What we’ve been doing isn’t working—only 30% of employees are engaged at work, according to Gallup.
As of 2015, millennials are already the dominant generation in the U.S. workforce. And according to a recent Gallup report called “How Millennials Want to Work and Live,” managers must change their leadership style when dealing with millennials.
To be successful, you need to learn what millennials need from their leader—and do your best to provide it:
Purpose. Millennials aren’t just after a paycheck—they want their careers to have meaning. Hold meetings with each team member to help them articulate their personal purpose statement. Then, help them see how it ties to your company’s larger purpose. During meetings, ask millennial employees to share how they contribute to your company’s mission and vision.
Growth. Millennials want to learn. Hold monthly development conversations with each team member in which you ask open-ended questions that lead them to reflect on their successes and challenges. Then, develop a plan to help them achieve their goals.
A coach, not a boss. This means letting millennials find their own way of doing things, and guiding them by asking open-ended questions that enable them to think things through on their own. Set clear expectations for the results you require, keep them up to date on priorities and then hold them accountable.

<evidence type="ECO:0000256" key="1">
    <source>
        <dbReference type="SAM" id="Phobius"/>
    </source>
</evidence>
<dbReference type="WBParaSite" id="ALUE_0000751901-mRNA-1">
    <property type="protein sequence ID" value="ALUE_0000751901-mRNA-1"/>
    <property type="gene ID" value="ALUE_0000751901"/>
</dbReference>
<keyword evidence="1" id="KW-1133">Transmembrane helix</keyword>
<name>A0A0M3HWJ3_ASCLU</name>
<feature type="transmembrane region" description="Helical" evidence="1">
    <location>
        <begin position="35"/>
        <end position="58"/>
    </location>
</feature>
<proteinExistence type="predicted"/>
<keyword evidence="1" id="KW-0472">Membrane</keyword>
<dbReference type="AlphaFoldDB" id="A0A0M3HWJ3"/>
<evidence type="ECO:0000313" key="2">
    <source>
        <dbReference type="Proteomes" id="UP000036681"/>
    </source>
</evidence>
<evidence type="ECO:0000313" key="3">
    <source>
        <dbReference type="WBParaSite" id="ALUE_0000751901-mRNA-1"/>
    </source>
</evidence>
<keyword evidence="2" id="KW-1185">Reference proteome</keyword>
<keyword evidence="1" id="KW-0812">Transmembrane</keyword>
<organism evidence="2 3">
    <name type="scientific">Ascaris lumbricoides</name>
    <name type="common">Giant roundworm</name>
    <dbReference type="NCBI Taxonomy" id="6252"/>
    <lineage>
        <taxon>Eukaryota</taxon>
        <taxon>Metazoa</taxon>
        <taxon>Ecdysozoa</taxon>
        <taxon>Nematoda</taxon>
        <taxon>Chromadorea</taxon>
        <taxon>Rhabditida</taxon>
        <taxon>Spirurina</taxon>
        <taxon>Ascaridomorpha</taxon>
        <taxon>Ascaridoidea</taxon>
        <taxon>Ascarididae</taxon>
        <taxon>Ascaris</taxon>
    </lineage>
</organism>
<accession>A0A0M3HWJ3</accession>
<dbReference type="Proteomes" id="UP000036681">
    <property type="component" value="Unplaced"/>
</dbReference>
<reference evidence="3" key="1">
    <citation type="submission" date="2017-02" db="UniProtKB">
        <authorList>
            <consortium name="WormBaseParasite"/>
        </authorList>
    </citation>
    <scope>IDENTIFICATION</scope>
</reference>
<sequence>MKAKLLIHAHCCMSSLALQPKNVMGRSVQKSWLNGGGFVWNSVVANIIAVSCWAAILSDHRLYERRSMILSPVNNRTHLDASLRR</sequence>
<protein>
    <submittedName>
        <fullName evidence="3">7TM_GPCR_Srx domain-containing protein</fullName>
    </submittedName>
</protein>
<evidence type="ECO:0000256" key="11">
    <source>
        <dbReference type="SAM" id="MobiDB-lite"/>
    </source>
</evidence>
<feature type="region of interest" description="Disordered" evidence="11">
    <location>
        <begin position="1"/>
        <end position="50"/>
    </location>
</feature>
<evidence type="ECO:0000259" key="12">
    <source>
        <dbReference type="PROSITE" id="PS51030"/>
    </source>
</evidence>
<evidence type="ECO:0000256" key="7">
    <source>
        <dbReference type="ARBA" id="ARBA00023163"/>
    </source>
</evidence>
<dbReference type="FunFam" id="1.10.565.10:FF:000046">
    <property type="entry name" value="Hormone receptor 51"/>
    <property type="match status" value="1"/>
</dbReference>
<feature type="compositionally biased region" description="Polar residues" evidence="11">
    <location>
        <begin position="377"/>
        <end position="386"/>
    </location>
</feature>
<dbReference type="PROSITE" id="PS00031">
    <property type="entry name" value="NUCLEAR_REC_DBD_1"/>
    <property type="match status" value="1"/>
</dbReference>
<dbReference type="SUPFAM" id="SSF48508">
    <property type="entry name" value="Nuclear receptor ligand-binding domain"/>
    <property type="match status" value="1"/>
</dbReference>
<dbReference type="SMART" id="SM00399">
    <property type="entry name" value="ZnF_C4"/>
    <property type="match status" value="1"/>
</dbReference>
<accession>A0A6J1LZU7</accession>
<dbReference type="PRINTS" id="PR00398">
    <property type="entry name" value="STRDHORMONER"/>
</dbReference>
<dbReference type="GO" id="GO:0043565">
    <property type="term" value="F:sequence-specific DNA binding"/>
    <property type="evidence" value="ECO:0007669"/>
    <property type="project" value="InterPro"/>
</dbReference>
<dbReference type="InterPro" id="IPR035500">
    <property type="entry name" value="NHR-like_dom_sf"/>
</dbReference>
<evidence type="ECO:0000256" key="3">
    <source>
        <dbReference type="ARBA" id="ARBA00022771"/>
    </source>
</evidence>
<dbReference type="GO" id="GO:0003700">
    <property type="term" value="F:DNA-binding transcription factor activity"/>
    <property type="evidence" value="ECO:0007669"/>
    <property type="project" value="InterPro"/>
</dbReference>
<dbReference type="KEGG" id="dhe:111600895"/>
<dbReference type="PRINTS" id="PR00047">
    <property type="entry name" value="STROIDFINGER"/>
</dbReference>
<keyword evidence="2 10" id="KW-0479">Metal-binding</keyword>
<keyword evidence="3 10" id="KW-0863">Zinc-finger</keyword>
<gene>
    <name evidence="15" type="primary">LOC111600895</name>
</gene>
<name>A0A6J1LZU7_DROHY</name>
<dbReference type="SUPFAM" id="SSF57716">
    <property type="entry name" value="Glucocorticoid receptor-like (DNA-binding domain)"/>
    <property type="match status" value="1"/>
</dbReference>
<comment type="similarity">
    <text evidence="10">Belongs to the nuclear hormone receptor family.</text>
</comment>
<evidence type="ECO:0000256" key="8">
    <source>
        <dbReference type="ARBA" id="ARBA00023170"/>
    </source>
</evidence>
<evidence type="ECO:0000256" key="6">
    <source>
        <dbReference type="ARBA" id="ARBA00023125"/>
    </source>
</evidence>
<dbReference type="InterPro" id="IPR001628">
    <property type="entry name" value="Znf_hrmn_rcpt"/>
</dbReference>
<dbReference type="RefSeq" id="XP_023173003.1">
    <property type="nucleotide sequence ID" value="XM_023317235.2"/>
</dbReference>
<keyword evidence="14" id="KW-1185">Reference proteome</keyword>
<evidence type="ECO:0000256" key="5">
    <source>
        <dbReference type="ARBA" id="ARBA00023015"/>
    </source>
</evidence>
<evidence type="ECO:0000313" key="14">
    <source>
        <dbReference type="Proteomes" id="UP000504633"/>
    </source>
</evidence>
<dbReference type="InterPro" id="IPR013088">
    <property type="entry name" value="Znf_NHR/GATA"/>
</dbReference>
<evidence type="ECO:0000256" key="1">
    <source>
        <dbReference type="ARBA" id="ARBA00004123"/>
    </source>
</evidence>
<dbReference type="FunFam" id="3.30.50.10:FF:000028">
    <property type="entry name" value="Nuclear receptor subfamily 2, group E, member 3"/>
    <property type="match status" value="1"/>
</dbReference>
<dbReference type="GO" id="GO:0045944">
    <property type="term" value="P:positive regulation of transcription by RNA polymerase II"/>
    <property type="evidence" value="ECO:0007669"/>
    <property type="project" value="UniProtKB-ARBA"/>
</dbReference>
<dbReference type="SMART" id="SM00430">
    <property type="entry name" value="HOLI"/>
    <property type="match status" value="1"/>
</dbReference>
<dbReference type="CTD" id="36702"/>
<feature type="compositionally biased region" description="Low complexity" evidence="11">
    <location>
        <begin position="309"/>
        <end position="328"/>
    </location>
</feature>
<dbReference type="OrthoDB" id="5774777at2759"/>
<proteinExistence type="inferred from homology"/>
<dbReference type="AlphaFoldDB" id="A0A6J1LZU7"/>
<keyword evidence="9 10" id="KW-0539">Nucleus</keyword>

Validation. Give millennial employees regular contact to provide coaching and show you care. The annual performance review should serve as a brief summary of many frequent prior discussions, not the sole point of contact.
Balance. Baby boomers left work at work, home at home. But who can truly divest themselves of the thoughts, feelings and emotions associated with the two major areas of our lives? Millennials know this approach isn’t effective—they want integration. Take time to get to know them personally.
Keith Baldwin is a Gallup-certified strengths coach and the author of “Light Your Fire: How Leveraging Strengths will Inspire You and Your Team Members Towards Skyrocketing Success!”
Glass Half Full
We’ve been brainwashed to focus on weaknesses. A much more effective approach with millennial team members is to teach them how to manage their weaknesses, but focus on what they’re good at.
Consider giving your younger employees a strengths assessment. Then, hold ongoing discussions with the whole team to help everyone learn how to leverage their own unique strengths. —K.B.